A Blast at the Bug Jar: L’Eclair, Spaceface and Drippers

Swiss instrumental quintet L’Eclair, Memphis rockers Spaceface, and Rochester’s own Drippers took the Bug Jar audience on a made-for-Saturday journey this past Tuesday.

Mike Turzanski’s Drippers set the night in motion. A mid-set multi-movement piece proved to be a highlight. Dual synths laid down eerie sounds matched with a haunting bass and drums backdrop. The electronics went into hyperdrive as the guitar took over. It spilled into a new wave segment and then ramped back up to something resembling prog-rock. As the groove got thicker, so did the smoke. A smoke machine sat on stage throughout the night and was used liberally but timely by all bands. Later in the set, a dual guitar ripper featured some hang-on-if-you-can bass work while a punk rave up gave the drummer’s star time to shine bright. The smoke had cleared but the journey was just getting started. Takeoff was imminent.

Spaceface, led by Jake Ingalls, formerly of the Flaming Lips, brought their own style of party-ready psychedelic rock. After a quick band huddle, they launched into “Happens All the Time,” it’s crunchy guitar disco rock got limbs moving throughout the room. “Rain Passing Through” amped up the dance grooves and it wasn’t long until bodies were fully in motion.

With a full-body workout underway, it was only appropriate to throw in some 3rd grade gym class references. Ingalls reminisced at the awkwardness of climbing ropes and changing in front of your classmates. It all began to make sense when he busted out a rainbow-colored parachute and tossed it out in the crowd. We all grabbed a hold and started to wave it up and down, following along to Coach Ingalls’ instructions. As the band ripped through a funky jam the crowd ran under the parachute according to their color or other various experiences. When it was asked for those who were at the Bug Jar for the first time, no one moved. A crowd of regulars!

The smoke machine was igniting throughout the set, and so were the tunes. Guitarist Eric Martin occasionally busted out a snow machine, filling the room with fake snow, which as it lingered, mixing with the smoke and lights, resembled the upside-down from Stranger Things, appropriately enough with the Bug Jar’s upside-down apartment. A tripped-out cover of The Verve’s “Bittersweet Melody” was truly unique. Katie Pierce laid down a fat bass line under Daniel Quinlan’s intricate beats on “Cowboy Lightning,” everything pinging back and forth off the walls for an immersive sound. The energy was also pinging around the room, a full-on dance party had exploded. We had ignition.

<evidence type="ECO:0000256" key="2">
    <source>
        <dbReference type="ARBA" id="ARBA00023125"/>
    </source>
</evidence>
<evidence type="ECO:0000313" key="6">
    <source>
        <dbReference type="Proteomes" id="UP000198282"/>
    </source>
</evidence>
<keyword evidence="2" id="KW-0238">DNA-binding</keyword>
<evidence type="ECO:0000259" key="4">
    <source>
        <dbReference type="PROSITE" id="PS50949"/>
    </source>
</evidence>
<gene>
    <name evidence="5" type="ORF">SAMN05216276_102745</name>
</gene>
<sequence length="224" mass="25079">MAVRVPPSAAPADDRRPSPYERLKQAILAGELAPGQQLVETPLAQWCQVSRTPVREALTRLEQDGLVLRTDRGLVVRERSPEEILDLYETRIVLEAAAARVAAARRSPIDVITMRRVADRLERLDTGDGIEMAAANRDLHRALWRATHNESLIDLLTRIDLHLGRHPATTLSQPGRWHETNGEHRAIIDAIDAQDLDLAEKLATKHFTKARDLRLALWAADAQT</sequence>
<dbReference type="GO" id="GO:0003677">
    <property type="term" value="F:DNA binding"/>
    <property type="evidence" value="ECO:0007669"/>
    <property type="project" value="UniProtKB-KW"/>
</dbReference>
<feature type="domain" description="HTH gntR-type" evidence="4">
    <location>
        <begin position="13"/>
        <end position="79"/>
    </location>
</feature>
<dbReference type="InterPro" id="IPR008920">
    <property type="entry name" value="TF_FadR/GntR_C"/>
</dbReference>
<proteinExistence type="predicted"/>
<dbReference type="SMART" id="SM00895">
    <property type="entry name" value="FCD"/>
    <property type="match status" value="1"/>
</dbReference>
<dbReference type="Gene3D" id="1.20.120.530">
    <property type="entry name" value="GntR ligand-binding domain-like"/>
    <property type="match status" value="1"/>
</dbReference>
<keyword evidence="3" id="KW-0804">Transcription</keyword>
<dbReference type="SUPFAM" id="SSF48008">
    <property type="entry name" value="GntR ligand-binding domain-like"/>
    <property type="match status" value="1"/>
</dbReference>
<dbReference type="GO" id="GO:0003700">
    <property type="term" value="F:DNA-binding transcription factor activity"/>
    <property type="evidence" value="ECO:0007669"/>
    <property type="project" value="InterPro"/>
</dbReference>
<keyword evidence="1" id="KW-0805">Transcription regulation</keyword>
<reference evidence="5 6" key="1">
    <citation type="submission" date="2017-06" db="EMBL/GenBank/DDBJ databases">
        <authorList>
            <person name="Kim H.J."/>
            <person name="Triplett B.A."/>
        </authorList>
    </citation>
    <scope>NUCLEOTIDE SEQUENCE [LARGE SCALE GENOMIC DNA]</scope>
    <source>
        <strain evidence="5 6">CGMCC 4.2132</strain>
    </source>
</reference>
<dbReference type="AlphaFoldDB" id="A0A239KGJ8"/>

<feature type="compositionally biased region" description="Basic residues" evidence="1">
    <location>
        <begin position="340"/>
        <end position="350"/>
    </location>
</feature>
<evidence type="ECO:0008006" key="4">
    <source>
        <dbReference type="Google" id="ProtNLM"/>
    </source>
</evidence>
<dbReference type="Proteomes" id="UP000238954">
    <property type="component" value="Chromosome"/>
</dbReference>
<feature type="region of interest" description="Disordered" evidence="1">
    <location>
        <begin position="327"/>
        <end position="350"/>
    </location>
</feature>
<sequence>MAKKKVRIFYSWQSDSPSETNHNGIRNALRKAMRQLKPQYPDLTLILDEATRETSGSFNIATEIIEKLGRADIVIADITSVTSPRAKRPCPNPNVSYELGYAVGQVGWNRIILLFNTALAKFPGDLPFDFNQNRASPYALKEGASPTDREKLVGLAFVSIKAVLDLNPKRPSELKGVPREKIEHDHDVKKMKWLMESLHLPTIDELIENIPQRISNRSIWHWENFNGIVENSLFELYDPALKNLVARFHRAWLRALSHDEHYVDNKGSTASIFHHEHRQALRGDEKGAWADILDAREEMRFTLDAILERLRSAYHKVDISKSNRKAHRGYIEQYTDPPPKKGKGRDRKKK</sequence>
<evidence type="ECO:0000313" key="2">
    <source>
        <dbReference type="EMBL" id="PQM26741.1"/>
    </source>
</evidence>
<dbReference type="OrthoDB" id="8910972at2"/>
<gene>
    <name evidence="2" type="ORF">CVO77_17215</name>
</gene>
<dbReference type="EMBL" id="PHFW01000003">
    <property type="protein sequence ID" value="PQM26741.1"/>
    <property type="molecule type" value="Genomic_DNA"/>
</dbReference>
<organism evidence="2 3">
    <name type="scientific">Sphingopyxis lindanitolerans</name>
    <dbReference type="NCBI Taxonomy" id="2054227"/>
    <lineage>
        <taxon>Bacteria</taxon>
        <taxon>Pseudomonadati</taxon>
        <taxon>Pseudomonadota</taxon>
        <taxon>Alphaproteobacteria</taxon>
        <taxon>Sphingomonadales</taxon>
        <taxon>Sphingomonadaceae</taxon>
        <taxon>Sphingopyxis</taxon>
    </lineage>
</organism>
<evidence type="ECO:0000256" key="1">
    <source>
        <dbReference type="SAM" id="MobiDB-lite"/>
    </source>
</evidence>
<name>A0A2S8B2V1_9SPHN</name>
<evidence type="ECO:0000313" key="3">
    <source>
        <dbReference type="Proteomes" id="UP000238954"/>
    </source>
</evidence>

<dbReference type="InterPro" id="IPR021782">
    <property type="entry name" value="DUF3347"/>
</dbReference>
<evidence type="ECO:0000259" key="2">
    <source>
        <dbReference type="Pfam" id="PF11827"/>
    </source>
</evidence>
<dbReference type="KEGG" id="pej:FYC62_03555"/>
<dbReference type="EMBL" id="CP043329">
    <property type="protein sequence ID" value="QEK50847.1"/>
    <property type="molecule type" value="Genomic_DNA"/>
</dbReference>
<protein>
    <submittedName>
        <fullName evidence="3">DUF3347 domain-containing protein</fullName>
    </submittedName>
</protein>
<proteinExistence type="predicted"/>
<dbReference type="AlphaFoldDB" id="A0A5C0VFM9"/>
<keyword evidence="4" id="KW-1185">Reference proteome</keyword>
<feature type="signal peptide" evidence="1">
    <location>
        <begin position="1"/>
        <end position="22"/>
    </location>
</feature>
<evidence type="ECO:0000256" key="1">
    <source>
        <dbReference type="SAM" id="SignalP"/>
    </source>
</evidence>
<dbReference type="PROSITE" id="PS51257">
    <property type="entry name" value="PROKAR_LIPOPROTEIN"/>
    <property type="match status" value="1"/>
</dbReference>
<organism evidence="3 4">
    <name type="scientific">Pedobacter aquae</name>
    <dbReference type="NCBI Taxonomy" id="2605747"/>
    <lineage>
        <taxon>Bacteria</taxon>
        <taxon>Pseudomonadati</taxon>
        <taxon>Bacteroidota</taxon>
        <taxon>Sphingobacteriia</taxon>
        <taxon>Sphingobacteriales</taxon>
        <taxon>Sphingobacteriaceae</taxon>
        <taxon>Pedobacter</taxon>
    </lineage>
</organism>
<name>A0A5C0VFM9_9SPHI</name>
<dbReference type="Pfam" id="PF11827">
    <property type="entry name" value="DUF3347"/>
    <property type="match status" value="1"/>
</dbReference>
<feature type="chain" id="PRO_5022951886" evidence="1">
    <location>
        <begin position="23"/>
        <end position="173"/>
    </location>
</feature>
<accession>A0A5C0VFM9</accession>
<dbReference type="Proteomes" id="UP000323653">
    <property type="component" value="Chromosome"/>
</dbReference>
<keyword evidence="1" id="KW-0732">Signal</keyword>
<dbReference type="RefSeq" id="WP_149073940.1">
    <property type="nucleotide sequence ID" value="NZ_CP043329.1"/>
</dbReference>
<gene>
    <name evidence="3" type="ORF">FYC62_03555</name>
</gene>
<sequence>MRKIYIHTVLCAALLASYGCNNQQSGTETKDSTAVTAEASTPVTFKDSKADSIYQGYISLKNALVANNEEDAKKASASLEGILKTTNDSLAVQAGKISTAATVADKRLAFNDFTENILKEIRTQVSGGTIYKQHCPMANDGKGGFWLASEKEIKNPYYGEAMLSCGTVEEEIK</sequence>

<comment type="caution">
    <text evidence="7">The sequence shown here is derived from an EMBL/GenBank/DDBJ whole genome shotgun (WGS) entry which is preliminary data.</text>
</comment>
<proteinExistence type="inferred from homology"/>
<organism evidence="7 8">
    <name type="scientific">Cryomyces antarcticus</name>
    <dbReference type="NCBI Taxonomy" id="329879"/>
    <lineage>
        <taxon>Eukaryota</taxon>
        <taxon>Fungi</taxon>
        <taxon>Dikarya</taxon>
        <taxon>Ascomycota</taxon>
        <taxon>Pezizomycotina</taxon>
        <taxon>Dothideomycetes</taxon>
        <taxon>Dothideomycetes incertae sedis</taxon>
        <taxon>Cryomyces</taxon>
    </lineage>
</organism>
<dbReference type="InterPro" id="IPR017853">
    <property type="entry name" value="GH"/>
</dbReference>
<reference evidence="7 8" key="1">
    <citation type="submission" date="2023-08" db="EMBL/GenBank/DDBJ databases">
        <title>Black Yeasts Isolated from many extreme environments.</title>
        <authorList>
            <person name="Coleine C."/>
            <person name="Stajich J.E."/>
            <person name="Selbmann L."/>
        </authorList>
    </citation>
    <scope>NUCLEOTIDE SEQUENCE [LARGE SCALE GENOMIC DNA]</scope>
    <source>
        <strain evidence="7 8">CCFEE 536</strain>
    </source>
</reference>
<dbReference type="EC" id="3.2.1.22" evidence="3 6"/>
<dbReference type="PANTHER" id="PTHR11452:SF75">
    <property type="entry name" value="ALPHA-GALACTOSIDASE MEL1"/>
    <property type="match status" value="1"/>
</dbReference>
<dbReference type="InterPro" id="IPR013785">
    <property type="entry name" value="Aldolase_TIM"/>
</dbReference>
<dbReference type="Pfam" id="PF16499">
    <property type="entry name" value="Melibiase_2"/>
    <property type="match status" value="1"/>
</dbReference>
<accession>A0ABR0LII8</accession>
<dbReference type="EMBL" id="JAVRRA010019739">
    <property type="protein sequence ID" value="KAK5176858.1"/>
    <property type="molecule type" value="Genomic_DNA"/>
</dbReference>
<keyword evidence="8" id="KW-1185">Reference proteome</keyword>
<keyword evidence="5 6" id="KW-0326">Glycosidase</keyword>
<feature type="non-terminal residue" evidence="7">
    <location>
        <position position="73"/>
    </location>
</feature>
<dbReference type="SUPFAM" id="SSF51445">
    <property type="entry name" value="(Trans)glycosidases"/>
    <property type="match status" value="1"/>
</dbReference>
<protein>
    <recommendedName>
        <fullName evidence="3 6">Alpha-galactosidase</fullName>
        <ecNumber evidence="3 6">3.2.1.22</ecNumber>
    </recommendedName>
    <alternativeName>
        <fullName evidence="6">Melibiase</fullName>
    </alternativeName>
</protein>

L’Eclair closed the night, guiding the ship through the cosmos with their Francophonic funk. As the music was instrumental, the French was implied, though those who witnessed soundcheck got a good dose as they called out instructions to their sound engineer. L’Eclair translates to “flash of lightning,” brilliant sparks appropriately emanated off the stage.

The Swiss quintet immediately set the crowd on course for more body moving. Fat intergalactic grooves were accompanied by keyboard laser beams and spacey guitar moans. Wild polyrhythms went in and out of step with jaunty synths.

Shorter flights gave way to extended jams. One built and built, a fiery engine, then dropped out all at once, floating in a zero-gravity groove. The drummer sparked the engine for another burn with oontz-oontz raving rhythms and cosmic beams shooting out from the synthesizers. A magnificent cacophony burst forth before melting down to a spectacular drum solo, complete, of course, with more sci-fi-infused synths.

The grounded dance-party of Spaceface took flight with L’Eclair, the band and crowd bouncing in lockstep, the ground pulling downward less and less as the night grew shorter, until the music felt like it had suspended the crowd in mid-air. The jams grew more electrified, more extended, stretching into the outer reaches. With no vocal mic on stage, banter was kept to an absolute minimum. Non-stop instrumental goodness filled the void between and within. Bursts of smoke provided a physical presence to the ethereal aura emerging along the waves of sound.

An encore is never a sure thing at the Bug Jar, and when one is granted is generally pretty quick. L’Eclair was coaxed out for two encores, each one a lengthy electronic funk out. One last burn to get us back home. Re-entry was a bit rough, Wednesday already underway as we departed the ship.

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